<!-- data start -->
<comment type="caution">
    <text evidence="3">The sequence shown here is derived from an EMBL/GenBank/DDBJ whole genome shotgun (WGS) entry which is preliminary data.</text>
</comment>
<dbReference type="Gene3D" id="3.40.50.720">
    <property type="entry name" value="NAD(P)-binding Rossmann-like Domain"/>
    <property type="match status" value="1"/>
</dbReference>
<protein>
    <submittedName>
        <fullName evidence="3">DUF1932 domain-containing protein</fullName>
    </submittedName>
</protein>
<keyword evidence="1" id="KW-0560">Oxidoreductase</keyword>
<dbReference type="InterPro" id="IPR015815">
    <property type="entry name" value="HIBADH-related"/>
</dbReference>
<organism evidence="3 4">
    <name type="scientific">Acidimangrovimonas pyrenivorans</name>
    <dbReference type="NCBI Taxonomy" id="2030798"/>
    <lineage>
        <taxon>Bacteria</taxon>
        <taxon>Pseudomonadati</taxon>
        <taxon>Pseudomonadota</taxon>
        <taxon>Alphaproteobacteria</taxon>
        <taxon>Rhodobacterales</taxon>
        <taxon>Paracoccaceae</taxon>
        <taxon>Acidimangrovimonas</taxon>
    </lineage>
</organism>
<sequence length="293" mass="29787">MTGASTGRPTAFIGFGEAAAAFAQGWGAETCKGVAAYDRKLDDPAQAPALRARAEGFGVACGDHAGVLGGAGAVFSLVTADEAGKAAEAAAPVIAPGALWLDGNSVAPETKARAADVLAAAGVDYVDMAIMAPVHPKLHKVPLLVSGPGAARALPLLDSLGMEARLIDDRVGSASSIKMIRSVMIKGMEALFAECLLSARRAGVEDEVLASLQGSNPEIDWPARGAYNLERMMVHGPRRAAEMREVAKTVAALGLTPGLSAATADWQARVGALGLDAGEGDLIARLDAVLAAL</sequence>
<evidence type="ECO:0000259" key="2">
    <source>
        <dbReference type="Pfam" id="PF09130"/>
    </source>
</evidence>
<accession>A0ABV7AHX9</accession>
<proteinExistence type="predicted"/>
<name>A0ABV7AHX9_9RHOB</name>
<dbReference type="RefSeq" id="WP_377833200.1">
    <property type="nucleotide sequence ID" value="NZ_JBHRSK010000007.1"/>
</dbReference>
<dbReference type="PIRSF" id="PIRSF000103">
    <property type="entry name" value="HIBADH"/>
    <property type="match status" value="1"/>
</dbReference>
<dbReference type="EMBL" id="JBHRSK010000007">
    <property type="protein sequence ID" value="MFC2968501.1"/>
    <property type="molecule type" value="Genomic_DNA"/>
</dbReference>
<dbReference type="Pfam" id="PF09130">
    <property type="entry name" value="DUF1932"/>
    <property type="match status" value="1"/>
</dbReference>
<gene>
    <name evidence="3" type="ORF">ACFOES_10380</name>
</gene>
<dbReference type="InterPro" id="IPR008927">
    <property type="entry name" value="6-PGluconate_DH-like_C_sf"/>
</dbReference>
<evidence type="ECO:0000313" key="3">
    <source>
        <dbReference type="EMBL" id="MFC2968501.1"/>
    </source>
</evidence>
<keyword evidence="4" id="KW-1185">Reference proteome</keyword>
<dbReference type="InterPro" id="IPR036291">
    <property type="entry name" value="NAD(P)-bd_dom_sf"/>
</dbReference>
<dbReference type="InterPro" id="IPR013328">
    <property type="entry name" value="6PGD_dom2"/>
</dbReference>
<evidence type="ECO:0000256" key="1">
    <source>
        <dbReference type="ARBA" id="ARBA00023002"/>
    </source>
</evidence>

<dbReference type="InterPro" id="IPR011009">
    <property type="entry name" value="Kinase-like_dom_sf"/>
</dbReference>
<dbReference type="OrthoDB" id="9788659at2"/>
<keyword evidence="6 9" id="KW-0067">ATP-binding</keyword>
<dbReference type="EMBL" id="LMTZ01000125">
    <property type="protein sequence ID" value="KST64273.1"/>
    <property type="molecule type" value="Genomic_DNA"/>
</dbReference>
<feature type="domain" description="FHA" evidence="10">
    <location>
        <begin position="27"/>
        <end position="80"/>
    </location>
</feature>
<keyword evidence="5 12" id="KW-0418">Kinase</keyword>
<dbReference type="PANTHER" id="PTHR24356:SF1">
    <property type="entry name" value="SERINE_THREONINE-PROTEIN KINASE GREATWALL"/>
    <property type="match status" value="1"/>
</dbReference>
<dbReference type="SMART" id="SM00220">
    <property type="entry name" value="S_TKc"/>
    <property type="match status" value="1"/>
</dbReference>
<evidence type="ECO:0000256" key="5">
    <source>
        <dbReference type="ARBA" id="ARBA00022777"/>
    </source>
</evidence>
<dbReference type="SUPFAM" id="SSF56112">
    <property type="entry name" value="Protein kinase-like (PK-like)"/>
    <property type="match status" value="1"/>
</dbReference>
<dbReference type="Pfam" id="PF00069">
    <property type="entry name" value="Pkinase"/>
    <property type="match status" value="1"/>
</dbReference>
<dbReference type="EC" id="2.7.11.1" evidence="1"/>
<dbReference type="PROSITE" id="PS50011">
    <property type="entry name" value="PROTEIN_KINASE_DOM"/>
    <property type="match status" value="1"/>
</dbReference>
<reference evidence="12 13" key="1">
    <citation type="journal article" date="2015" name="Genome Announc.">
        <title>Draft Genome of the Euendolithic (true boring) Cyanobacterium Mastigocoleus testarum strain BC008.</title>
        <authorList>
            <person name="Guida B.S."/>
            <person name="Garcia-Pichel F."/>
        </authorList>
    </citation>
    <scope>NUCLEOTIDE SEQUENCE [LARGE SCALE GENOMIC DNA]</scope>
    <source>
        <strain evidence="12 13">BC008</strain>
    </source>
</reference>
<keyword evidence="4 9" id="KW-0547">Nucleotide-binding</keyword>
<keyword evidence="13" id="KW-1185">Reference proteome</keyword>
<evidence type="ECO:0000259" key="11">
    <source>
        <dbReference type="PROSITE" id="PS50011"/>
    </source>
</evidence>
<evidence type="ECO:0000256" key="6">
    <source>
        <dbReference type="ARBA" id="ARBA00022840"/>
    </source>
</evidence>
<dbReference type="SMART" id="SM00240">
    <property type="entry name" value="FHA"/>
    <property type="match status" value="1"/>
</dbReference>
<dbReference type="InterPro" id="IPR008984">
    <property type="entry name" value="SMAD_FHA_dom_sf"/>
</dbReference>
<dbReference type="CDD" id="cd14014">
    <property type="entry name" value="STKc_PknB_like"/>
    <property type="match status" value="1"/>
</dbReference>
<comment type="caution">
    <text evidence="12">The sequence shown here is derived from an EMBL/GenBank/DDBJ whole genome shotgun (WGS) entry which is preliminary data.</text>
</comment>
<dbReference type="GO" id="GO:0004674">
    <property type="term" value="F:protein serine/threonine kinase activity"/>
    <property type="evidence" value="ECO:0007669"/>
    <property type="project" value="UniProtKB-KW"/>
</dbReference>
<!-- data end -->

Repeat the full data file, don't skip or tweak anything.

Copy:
<comment type="caution">
    <text evidence="3">The sequence shown here is derived from an EMBL/GenBank/DDBJ whole genome shotgun (WGS) entry which is preliminary data.</text>
</comment>
<dbReference type="Gene3D" id="3.40.50.720">
    <property type="entry name" value="NAD(P)-binding Rossmann-like Domain"/>
    <property type="match status" value="1"/>
</dbReference>
<protein>
    <submittedName>
        <fullName evidence="3">DUF1932 domain-containing protein</fullName>
    </submittedName>
</protein>
<keyword evidence="1" id="KW-0560">Oxidoreductase</keyword>
<dbReference type="InterPro" id="IPR015815">
    <property type="entry name" value="HIBADH-related"/>
</dbReference>
<organism evidence="3 4">
    <name type="scientific">Acidimangrovimonas pyrenivorans</name>
    <dbReference type="NCBI Taxonomy" id="2030798"/>
    <lineage>
        <taxon>Bacteria</taxon>
        <taxon>Pseudomonadati</taxon>
        <taxon>Pseudomonadota</taxon>
        <taxon>Alphaproteobacteria</taxon>
        <taxon>Rhodobacterales</taxon>
        <taxon>Paracoccaceae</taxon>
        <taxon>Acidimangrovimonas</taxon>
    </lineage>
</organism>
<sequence length="293" mass="29787">MTGASTGRPTAFIGFGEAAAAFAQGWGAETCKGVAAYDRKLDDPAQAPALRARAEGFGVACGDHAGVLGGAGAVFSLVTADEAGKAAEAAAPVIAPGALWLDGNSVAPETKARAADVLAAAGVDYVDMAIMAPVHPKLHKVPLLVSGPGAARALPLLDSLGMEARLIDDRVGSASSIKMIRSVMIKGMEALFAECLLSARRAGVEDEVLASLQGSNPEIDWPARGAYNLERMMVHGPRRAAEMREVAKTVAALGLTPGLSAATADWQARVGALGLDAGEGDLIARLDAVLAAL</sequence>
<evidence type="ECO:0000259" key="2">
    <source>
        <dbReference type="Pfam" id="PF09130"/>
    </source>
</evidence>
<accession>A0ABV7AHX9</accession>
<proteinExistence type="predicted"/>
<name>A0ABV7AHX9_9RHOB</name>
<dbReference type="RefSeq" id="WP_377833200.1">
    <property type="nucleotide sequence ID" value="NZ_JBHRSK010000007.1"/>
</dbReference>
<dbReference type="PIRSF" id="PIRSF000103">
    <property type="entry name" value="HIBADH"/>
    <property type="match status" value="1"/>
</dbReference>
<dbReference type="EMBL" id="JBHRSK010000007">
    <property type="protein sequence ID" value="MFC2968501.1"/>
    <property type="molecule type" value="Genomic_DNA"/>
</dbReference>
<dbReference type="Pfam" id="PF09130">
    <property type="entry name" value="DUF1932"/>
    <property type="match status" value="1"/>
</dbReference>
<gene>
    <name evidence="3" type="ORF">ACFOES_10380</name>
</gene>
<dbReference type="InterPro" id="IPR008927">
    <property type="entry name" value="6-PGluconate_DH-like_C_sf"/>
</dbReference>
<evidence type="ECO:0000313" key="3">
    <source>
        <dbReference type="EMBL" id="MFC2968501.1"/>
    </source>
</evidence>
<keyword evidence="4" id="KW-1185">Reference proteome</keyword>
<dbReference type="InterPro" id="IPR036291">
    <property type="entry name" value="NAD(P)-bd_dom_sf"/>
</dbReference>
<dbReference type="InterPro" id="IPR013328">
    <property type="entry name" value="6PGD_dom2"/>
</dbReference>
<evidence type="ECO:0000256" key="1">
    <source>
        <dbReference type="ARBA" id="ARBA00023002"/>
    </source>
</evidence>

<dbReference type="InterPro" id="IPR011009">
    <property type="entry name" value="Kinase-like_dom_sf"/>
</dbReference>
<dbReference type="OrthoDB" id="9788659at2"/>
<keyword evidence="6 9" id="KW-0067">ATP-binding</keyword>
<dbReference type="EMBL" id="LMTZ01000125">
    <property type="protein sequence ID" value="KST64273.1"/>
    <property type="molecule type" value="Genomic_DNA"/>
</dbReference>
<feature type="domain" description="FHA" evidence="10">
    <location>
        <begin position="27"/>
        <end position="80"/>
    </location>
</feature>
<keyword evidence="5 12" id="KW-0418">Kinase</keyword>
<dbReference type="PANTHER" id="PTHR24356:SF1">
    <property type="entry name" value="SERINE_THREONINE-PROTEIN KINASE GREATWALL"/>
    <property type="match status" value="1"/>
</dbReference>
<dbReference type="SMART" id="SM00220">
    <property type="entry name" value="S_TKc"/>
    <property type="match status" value="1"/>
</dbReference>
<evidence type="ECO:0000256" key="5">
    <source>
        <dbReference type="ARBA" id="ARBA00022777"/>
    </source>
</evidence>
<dbReference type="SUPFAM" id="SSF56112">
    <property type="entry name" value="Protein kinase-like (PK-like)"/>
    <property type="match status" value="1"/>
</dbReference>
<dbReference type="Pfam" id="PF00069">
    <property type="entry name" value="Pkinase"/>
    <property type="match status" value="1"/>
</dbReference>
<dbReference type="EC" id="2.7.11.1" evidence="1"/>
<dbReference type="PROSITE" id="PS50011">
    <property type="entry name" value="PROTEIN_KINASE_DOM"/>
    <property type="match status" value="1"/>
</dbReference>
<reference evidence="12 13" key="1">
    <citation type="journal article" date="2015" name="Genome Announc.">
        <title>Draft Genome of the Euendolithic (true boring) Cyanobacterium Mastigocoleus testarum strain BC008.</title>
        <authorList>
            <person name="Guida B.S."/>
            <person name="Garcia-Pichel F."/>
        </authorList>
    </citation>
    <scope>NUCLEOTIDE SEQUENCE [LARGE SCALE GENOMIC DNA]</scope>
    <source>
        <strain evidence="12 13">BC008</strain>
    </source>
</reference>
<keyword evidence="4 9" id="KW-0547">Nucleotide-binding</keyword>
<keyword evidence="13" id="KW-1185">Reference proteome</keyword>
<evidence type="ECO:0000259" key="11">
    <source>
        <dbReference type="PROSITE" id="PS50011"/>
    </source>
</evidence>
<evidence type="ECO:0000256" key="6">
    <source>
        <dbReference type="ARBA" id="ARBA00022840"/>
    </source>
</evidence>
<dbReference type="SMART" id="SM00240">
    <property type="entry name" value="FHA"/>
    <property type="match status" value="1"/>
</dbReference>
<dbReference type="InterPro" id="IPR008984">
    <property type="entry name" value="SMAD_FHA_dom_sf"/>
</dbReference>
<dbReference type="CDD" id="cd14014">
    <property type="entry name" value="STKc_PknB_like"/>
    <property type="match status" value="1"/>
</dbReference>
<comment type="caution">
    <text evidence="12">The sequence shown here is derived from an EMBL/GenBank/DDBJ whole genome shotgun (WGS) entry which is preliminary data.</text>
</comment>
<dbReference type="GO" id="GO:0004674">
    <property type="term" value="F:protein serine/threonine kinase activity"/>
    <property type="evidence" value="ECO:0007669"/>
    <property type="project" value="UniProtKB-KW"/>
</dbReference>